04 August, 2005

How To Quit A Job Gracefully

There are two things in our working life that we need to write well. One is a good resume and the other is a resignation letter. While one (the CV) indicates a start, the other (resignation letter) indicates an end. The common factor here is both need proper forethought and planning. Once you have made the decision to quit, it becomes imperative that you do it gracefully and professionally. The primary reason for this is obvious; you are a professional in everything you do and quitting your job is no different than anything else. You want to do it right. You will also need references in the future, and quitting with style and grace will help you immeasurably when the time comes for a positive review of your past work. So before you take that final leap, here are a few things that can help you bid farewell to your old job in a pleasant fashion. But first of all, are you ready to quit? Before you rush in to write your resignation letter, be absolutely POSITIVE that you want to quit, and make sure you've done your homework. You should be confident that the next job you have is better than your present one and if you aren't, then it makes sense to hang around until you?re certain. Writing a Resignation LetterYour resignation should be handled in person. Ask your direct supervisor if you can speak with him or her privately in their office. When you announce your intention to resign, you should also hand your supervisor a letter that states your last date of employment with the company. Remember to keep your resignation letter short, simple and to the point. There's no need to go into details about your new job, or what led to your decision to leave. Let them Know speaking to your boss face to face might be the most difficult part. However, make sure your boss knows that your reason for leaving is that you've outgrown your position and are looking for a more challenging job. Don't blame your boss or your colleagues for anything. If you don't have anything nice to say, don't say anything bad either. Remember, you may be in need of a reference from your current boss in order to get your next job, so do everything you can to make the process as smooth as possible. In addition, you never know who you might end up working with (or for) down the road. The boss you dislike today could well be the one that accepts a job as your supervisor at your new organization!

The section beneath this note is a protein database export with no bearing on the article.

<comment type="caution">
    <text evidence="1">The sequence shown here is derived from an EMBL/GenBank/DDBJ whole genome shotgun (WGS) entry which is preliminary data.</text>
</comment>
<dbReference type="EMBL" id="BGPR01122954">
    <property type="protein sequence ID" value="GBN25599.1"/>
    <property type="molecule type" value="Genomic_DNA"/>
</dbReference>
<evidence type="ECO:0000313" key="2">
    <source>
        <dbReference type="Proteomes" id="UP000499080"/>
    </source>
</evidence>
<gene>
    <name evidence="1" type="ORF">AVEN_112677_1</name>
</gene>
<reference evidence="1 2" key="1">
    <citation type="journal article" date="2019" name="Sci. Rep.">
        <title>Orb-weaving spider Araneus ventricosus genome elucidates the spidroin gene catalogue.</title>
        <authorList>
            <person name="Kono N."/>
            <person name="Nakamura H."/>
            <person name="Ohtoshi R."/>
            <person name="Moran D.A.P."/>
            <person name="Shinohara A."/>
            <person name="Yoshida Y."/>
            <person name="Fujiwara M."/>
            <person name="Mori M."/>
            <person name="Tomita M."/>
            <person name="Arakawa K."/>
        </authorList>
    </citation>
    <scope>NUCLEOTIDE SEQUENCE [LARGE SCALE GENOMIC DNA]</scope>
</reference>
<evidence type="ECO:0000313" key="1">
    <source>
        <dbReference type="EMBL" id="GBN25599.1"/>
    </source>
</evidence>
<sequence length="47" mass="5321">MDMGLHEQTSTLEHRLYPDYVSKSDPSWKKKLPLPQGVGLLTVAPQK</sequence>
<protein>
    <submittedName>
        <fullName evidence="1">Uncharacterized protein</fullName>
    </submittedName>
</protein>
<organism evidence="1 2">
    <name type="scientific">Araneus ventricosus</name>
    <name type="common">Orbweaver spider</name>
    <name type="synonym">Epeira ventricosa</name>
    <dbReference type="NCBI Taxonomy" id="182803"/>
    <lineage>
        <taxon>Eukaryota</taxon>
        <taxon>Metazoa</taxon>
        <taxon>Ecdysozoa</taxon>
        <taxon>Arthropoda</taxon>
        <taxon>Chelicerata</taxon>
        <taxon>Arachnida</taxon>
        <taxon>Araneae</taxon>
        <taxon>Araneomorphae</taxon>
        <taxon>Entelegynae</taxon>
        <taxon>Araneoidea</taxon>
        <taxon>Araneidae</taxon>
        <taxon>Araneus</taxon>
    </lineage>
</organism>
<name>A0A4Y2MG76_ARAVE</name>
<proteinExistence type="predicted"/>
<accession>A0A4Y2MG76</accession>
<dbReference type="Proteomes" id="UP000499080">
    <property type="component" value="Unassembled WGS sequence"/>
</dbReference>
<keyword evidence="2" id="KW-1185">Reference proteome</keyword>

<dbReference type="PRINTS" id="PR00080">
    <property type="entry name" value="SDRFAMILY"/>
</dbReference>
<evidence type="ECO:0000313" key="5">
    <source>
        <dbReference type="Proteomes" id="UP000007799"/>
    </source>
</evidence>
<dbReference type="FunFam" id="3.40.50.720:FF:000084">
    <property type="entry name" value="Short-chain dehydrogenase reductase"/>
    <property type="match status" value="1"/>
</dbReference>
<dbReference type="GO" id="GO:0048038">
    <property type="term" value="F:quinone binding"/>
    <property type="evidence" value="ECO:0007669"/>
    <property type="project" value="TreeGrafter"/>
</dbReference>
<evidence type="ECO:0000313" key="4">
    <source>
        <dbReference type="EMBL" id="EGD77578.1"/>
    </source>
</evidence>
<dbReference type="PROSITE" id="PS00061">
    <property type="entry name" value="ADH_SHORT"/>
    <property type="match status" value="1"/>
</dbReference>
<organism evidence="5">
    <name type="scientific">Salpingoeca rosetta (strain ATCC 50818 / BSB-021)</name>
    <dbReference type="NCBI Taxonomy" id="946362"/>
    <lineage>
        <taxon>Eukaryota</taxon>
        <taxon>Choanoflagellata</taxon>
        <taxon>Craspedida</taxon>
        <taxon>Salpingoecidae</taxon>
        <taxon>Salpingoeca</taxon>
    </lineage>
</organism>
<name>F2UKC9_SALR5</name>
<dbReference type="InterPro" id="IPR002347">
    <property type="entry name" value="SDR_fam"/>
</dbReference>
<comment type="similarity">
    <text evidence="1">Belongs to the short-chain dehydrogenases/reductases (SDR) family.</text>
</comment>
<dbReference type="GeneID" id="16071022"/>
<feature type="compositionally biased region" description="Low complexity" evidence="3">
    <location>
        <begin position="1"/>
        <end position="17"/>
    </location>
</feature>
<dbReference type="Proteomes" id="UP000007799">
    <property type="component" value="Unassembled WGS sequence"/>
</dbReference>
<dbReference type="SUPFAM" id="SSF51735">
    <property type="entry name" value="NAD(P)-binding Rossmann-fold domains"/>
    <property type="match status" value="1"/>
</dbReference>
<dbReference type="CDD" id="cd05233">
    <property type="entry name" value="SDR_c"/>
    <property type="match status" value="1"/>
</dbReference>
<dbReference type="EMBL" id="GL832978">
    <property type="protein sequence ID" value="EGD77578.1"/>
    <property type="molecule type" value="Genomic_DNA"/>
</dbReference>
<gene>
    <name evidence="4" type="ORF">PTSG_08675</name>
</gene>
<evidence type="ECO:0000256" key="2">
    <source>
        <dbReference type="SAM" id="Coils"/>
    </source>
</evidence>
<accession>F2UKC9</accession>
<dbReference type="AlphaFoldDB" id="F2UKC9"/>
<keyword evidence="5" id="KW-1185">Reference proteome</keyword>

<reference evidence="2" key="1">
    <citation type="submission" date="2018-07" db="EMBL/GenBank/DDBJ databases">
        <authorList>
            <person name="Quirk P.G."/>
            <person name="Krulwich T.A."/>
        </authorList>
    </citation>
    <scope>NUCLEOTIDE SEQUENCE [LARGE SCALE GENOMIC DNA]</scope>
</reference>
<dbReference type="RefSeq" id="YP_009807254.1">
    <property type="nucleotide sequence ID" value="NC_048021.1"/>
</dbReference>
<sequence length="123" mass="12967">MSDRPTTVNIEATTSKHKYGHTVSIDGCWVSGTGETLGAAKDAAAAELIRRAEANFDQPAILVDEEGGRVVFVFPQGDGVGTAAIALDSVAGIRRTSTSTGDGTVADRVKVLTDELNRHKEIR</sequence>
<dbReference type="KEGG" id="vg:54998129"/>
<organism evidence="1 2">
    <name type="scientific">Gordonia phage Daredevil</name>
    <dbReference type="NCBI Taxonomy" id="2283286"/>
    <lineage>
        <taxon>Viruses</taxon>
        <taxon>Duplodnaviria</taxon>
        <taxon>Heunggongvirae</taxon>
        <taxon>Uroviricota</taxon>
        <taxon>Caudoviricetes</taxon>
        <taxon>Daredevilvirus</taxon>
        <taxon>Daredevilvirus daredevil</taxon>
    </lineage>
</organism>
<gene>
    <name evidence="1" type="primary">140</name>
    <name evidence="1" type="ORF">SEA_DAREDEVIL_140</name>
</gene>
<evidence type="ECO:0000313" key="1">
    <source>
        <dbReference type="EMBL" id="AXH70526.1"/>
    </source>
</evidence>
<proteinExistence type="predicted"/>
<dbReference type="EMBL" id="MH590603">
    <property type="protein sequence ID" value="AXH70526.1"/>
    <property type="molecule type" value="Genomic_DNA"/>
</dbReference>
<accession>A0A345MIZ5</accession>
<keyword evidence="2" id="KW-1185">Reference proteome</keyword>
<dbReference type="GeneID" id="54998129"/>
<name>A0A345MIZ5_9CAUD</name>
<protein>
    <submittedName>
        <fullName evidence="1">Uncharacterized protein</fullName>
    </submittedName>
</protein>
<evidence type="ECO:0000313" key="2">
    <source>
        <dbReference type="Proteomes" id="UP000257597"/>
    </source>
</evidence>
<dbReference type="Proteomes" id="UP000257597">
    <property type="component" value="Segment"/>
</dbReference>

Give Notice Many jobs require a month's notice before quitting. This is standard in the corporate world, and even if your employer doesn't ask for any notice, you should at least give him a week or two to tie up loose ends and find someone to replace you. If yours is a job that no one else at the company knows how to do, you may be asked to train your successor, and unless it is impossible, you should do so. Praise Your CompanyLet your supervisor know that you appreciate all that the company's done for you and that you'll do everything in your power to make your departure as smooth and painless as possible. Be ResponsibleFinally, ask if there's anything that you can do during the transition period (until you leave), such as help train your successor, tie up loose ends, or delegate tasks. Make sure that you provide a copy of your resignation letter for your company's personnel file. This way, the circumstances surrounding your resignation will be well documented for future reference. In all likelihood, the human resource department will want to meet with you to process your departure papers, or cover any questions you may have, like the transfer of your superannuation. Keep in TouchKeep writing an e-mail to your boss every now and then to let him or her know how your new job is going. If possible, ask for advice on your career, as you never know when you might need his or her help in the future.
Finally, be certain that you're making the right career move. If your job is monotonous but will likely get more and more challenging in the coming months, you probably should stick it out in expectation of the coming rewards. If your job has brought you to a complete dead-end, however, don?t hang in there. So, even if you accept a pay cut to move to a more challenging job, your career will benefit from the added experience and you will likely be rewarded in the future.

1 comment:

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